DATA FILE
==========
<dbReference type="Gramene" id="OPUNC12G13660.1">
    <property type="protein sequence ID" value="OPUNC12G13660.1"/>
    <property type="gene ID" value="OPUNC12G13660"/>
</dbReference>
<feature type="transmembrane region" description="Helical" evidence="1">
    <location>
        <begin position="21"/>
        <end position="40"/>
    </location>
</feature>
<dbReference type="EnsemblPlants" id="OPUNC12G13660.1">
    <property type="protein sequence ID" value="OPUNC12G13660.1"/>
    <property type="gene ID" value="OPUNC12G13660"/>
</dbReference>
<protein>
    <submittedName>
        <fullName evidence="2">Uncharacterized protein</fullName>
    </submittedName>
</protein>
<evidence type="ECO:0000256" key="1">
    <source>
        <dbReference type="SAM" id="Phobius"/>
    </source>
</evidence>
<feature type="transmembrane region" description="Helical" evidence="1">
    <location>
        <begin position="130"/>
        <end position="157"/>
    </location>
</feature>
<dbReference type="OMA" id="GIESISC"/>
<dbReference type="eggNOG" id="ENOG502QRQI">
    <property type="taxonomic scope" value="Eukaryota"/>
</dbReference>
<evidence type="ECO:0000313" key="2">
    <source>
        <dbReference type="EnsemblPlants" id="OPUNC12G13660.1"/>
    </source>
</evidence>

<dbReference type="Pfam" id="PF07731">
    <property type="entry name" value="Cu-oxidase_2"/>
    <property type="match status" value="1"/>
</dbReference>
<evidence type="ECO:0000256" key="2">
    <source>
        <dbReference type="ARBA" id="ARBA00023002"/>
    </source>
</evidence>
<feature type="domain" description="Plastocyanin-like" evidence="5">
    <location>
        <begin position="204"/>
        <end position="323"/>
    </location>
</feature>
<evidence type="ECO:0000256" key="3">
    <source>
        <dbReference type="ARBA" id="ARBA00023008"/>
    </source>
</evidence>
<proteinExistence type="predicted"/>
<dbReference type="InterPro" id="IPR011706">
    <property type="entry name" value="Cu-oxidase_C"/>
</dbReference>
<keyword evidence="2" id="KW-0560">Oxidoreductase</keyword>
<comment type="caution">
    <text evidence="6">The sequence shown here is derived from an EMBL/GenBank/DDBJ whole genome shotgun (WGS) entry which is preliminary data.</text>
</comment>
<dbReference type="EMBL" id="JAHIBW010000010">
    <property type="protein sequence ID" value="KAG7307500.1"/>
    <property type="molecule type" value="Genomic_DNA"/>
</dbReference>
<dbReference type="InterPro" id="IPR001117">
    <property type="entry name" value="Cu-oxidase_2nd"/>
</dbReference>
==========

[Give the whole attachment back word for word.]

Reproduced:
<dbReference type="Gramene" id="OPUNC12G13660.1">
    <property type="protein sequence ID" value="OPUNC12G13660.1"/>
    <property type="gene ID" value="OPUNC12G13660"/>
</dbReference>
<feature type="transmembrane region" description="Helical" evidence="1">
    <location>
        <begin position="21"/>
        <end position="40"/>
    </location>
</feature>
<dbReference type="EnsemblPlants" id="OPUNC12G13660.1">
    <property type="protein sequence ID" value="OPUNC12G13660.1"/>
    <property type="gene ID" value="OPUNC12G13660"/>
</dbReference>
<protein>
    <submittedName>
        <fullName evidence="2">Uncharacterized protein</fullName>
    </submittedName>
</protein>
<evidence type="ECO:0000256" key="1">
    <source>
        <dbReference type="SAM" id="Phobius"/>
    </source>
</evidence>
<feature type="transmembrane region" description="Helical" evidence="1">
    <location>
        <begin position="130"/>
        <end position="157"/>
    </location>
</feature>
<dbReference type="OMA" id="GIESISC"/>
<dbReference type="eggNOG" id="ENOG502QRQI">
    <property type="taxonomic scope" value="Eukaryota"/>
</dbReference>
<evidence type="ECO:0000313" key="2">
    <source>
        <dbReference type="EnsemblPlants" id="OPUNC12G13660.1"/>
    </source>
</evidence>

<dbReference type="Pfam" id="PF07731">
    <property type="entry name" value="Cu-oxidase_2"/>
    <property type="match status" value="1"/>
</dbReference>
<evidence type="ECO:0000256" key="2">
    <source>
        <dbReference type="ARBA" id="ARBA00023002"/>
    </source>
</evidence>
<feature type="domain" description="Plastocyanin-like" evidence="5">
    <location>
        <begin position="204"/>
        <end position="323"/>
    </location>
</feature>
<evidence type="ECO:0000256" key="3">
    <source>
        <dbReference type="ARBA" id="ARBA00023008"/>
    </source>
</evidence>
<proteinExistence type="predicted"/>
<dbReference type="InterPro" id="IPR011706">
    <property type="entry name" value="Cu-oxidase_C"/>
</dbReference>
<keyword evidence="2" id="KW-0560">Oxidoreductase</keyword>
<comment type="caution">
    <text evidence="6">The sequence shown here is derived from an EMBL/GenBank/DDBJ whole genome shotgun (WGS) entry which is preliminary data.</text>
</comment>
<dbReference type="EMBL" id="JAHIBW010000010">
    <property type="protein sequence ID" value="KAG7307500.1"/>
    <property type="molecule type" value="Genomic_DNA"/>
</dbReference>
<dbReference type="InterPro" id="IPR001117">
    <property type="entry name" value="Cu-oxidase_2nd"/>
</dbReference>